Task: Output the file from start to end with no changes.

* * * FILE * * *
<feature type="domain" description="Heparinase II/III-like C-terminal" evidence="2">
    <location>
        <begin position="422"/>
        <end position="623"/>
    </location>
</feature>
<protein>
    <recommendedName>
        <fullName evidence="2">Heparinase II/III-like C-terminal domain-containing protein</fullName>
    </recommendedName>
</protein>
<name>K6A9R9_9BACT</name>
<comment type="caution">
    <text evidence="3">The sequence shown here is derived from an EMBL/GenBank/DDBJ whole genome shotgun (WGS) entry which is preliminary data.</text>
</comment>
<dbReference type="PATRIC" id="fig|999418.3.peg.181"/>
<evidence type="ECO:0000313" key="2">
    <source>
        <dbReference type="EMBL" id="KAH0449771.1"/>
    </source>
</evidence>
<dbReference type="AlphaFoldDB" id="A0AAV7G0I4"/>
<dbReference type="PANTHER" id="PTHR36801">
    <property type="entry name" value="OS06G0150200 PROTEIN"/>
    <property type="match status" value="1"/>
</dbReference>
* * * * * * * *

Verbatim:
<feature type="domain" description="Heparinase II/III-like C-terminal" evidence="2">
    <location>
        <begin position="422"/>
        <end position="623"/>
    </location>
</feature>
<protein>
    <recommendedName>
        <fullName evidence="2">Heparinase II/III-like C-terminal domain-containing protein</fullName>
    </recommendedName>
</protein>
<name>K6A9R9_9BACT</name>
<comment type="caution">
    <text evidence="3">The sequence shown here is derived from an EMBL/GenBank/DDBJ whole genome shotgun (WGS) entry which is preliminary data.</text>
</comment>
<dbReference type="PATRIC" id="fig|999418.3.peg.181"/>
<evidence type="ECO:0000313" key="2">
    <source>
        <dbReference type="EMBL" id="KAH0449771.1"/>
    </source>
</evidence>
<dbReference type="AlphaFoldDB" id="A0AAV7G0I4"/>
<dbReference type="PANTHER" id="PTHR36801">
    <property type="entry name" value="OS06G0150200 PROTEIN"/>
    <property type="match status" value="1"/>
</dbReference>